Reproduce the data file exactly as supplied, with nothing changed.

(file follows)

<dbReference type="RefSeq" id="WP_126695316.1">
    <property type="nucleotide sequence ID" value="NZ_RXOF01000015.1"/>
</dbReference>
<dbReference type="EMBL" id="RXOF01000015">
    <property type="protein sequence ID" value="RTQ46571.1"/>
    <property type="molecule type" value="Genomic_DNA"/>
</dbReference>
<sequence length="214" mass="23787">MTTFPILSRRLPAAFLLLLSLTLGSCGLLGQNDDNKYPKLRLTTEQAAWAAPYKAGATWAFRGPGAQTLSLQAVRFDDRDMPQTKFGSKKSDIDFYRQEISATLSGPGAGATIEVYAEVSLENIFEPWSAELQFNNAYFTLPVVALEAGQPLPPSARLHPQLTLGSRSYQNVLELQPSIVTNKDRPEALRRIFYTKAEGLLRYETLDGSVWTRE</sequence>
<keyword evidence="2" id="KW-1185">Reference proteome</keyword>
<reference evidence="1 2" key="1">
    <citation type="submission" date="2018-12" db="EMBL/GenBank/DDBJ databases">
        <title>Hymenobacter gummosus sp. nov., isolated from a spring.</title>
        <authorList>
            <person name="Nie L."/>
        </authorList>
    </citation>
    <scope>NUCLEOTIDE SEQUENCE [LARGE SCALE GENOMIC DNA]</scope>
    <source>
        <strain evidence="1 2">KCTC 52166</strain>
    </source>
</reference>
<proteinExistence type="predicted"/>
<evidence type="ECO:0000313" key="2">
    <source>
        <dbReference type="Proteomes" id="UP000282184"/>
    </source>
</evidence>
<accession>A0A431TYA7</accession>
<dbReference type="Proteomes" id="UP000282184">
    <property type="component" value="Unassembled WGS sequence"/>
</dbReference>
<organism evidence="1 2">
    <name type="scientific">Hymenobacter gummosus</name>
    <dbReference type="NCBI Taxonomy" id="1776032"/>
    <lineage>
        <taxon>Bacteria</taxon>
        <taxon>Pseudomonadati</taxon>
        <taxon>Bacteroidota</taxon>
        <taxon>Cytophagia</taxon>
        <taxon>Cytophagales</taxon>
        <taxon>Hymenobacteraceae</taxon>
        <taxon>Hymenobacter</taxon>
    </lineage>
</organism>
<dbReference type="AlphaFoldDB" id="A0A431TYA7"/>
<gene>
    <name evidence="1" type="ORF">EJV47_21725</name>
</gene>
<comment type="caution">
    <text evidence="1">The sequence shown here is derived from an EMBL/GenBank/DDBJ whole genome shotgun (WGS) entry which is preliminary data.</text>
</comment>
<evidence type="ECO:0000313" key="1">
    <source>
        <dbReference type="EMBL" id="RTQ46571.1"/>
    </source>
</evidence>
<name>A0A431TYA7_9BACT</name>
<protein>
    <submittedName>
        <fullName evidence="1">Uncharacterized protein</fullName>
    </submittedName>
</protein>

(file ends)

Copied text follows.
<dbReference type="RefSeq" id="WP_126695316.1">
    <property type="nucleotide sequence ID" value="NZ_RXOF01000015.1"/>
</dbReference>
<dbReference type="EMBL" id="RXOF01000015">
    <property type="protein sequence ID" value="RTQ46571.1"/>
    <property type="molecule type" value="Genomic_DNA"/>
</dbReference>
<sequence length="214" mass="23787">MTTFPILSRRLPAAFLLLLSLTLGSCGLLGQNDDNKYPKLRLTTEQAAWAAPYKAGATWAFRGPGAQTLSLQAVRFDDRDMPQTKFGSKKSDIDFYRQEISATLSGPGAGATIEVYAEVSLENIFEPWSAELQFNNAYFTLPVVALEAGQPLPPSARLHPQLTLGSRSYQNVLELQPSIVTNKDRPEALRRIFYTKAEGLLRYETLDGSVWTRE</sequence>
<keyword evidence="2" id="KW-1185">Reference proteome</keyword>
<reference evidence="1 2" key="1">
    <citation type="submission" date="2018-12" db="EMBL/GenBank/DDBJ databases">
        <title>Hymenobacter gummosus sp. nov., isolated from a spring.</title>
        <authorList>
            <person name="Nie L."/>
        </authorList>
    </citation>
    <scope>NUCLEOTIDE SEQUENCE [LARGE SCALE GENOMIC DNA]</scope>
    <source>
        <strain evidence="1 2">KCTC 52166</strain>
    </source>
</reference>
<proteinExistence type="predicted"/>
<evidence type="ECO:0000313" key="2">
    <source>
        <dbReference type="Proteomes" id="UP000282184"/>
    </source>
</evidence>
<accession>A0A431TYA7</accession>
<dbReference type="Proteomes" id="UP000282184">
    <property type="component" value="Unassembled WGS sequence"/>
</dbReference>
<organism evidence="1 2">
    <name type="scientific">Hymenobacter gummosus</name>
    <dbReference type="NCBI Taxonomy" id="1776032"/>
    <lineage>
        <taxon>Bacteria</taxon>
        <taxon>Pseudomonadati</taxon>
        <taxon>Bacteroidota</taxon>
        <taxon>Cytophagia</taxon>
        <taxon>Cytophagales</taxon>
        <taxon>Hymenobacteraceae</taxon>
        <taxon>Hymenobacter</taxon>
    </lineage>
</organism>
<dbReference type="AlphaFoldDB" id="A0A431TYA7"/>
<gene>
    <name evidence="1" type="ORF">EJV47_21725</name>
</gene>
<comment type="caution">
    <text evidence="1">The sequence shown here is derived from an EMBL/GenBank/DDBJ whole genome shotgun (WGS) entry which is preliminary data.</text>
</comment>
<evidence type="ECO:0000313" key="1">
    <source>
        <dbReference type="EMBL" id="RTQ46571.1"/>
    </source>
</evidence>
<name>A0A431TYA7_9BACT</name>
<protein>
    <submittedName>
        <fullName evidence="1">Uncharacterized protein</fullName>
    </submittedName>
</protein>